Oral Paclitaxel-Encequidar Combo Appears Safe, Effective in Patients With Rare Subset of Breast Cancer

Recently presented data demonstrated that a combination of oral paclitaxel and Encequidar elicited promising results in patients with radiation-associated breast angiosarcoma.

Among patients with radiation-associated breast angiosarcoma, treatment with an oral version of the chemotherapy drug paclitaxel in combination with a novel oral inhibitor, Encequidar, elicited encouraging results, according to phase 2 data presented at the 2020 San Antonio Breast Cancer Symposium.

Currently, according to the study authors, there are no available treatments approved by the Food and Drug Administration to treat this form of cutaneous angiosarcoma, which are rare and highly aggressive cancerous tumors that are usually associated with poor prognosis.

The study authors aimed to assess the activity, safety and tolerability of the oral combination in patients with unresectable breast cutaneous angiosarcoma, with the main goal of evaluating tumor response to therapy every six weeks.

Among 26 patients enrolled on the phase 2 trial from August 2018 to May 2020, seven patients (median age, 66 years; range, 49 to 76 years) were diagnosed with breast cutaneous angiosarcoma. All the patients with the rare condition had previously been diagnosed with breast cancer and received a mastectomy and radiotherapy and/or adjuvant chemotherapy.

The oral paclitaxel and Encequidar combination elicited a complete response, meaning disappearance of all signs of cancer in response to treatment, in three of the seven patients. One of the patients achieved a partial response and the remaining three had stable disease. Three of the patients who were deemed to have inoperable lesions eventually crossed over to receive curative surgical resection.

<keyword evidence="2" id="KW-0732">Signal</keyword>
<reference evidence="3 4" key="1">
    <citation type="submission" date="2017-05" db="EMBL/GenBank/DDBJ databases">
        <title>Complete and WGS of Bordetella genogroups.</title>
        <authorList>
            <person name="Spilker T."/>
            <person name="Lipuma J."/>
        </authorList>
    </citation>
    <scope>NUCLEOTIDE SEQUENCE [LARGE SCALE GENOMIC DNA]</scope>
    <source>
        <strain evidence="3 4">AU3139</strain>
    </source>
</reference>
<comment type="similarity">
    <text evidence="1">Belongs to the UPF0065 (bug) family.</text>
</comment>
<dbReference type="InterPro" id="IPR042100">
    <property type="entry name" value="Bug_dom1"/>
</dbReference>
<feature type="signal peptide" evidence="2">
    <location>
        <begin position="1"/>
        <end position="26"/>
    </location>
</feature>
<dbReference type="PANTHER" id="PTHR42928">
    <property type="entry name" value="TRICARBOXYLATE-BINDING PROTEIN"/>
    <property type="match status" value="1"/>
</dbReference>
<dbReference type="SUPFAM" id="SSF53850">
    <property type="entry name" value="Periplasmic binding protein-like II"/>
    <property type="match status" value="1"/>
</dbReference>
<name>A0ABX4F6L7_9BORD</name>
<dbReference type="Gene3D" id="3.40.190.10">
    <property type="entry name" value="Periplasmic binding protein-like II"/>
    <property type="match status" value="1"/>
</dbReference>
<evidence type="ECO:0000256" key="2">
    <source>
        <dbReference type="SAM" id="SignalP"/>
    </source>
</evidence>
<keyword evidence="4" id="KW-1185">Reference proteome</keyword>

The combination was generally well tolerated with grade 3 (more serious) treatment-related adverse events occurring in five patients. The most common grade 3 treatment-related adverse events included fatigue (2 cases), diarrhea, dyspnea, dehydration, pneumonitis and neutropenia (one case each). Three patients needed dose reductions, however there were no treatment discontinuations as a result of adverse events. There have been no patient deaths to date, according to the authors.

The authors concluded that the combination may be an effective oral treatment for patients with radiation-associated breast angiosarcoma, with limited toxicities, which could offer patients the potential to avoid intravenous chemotherapy at a hospital.

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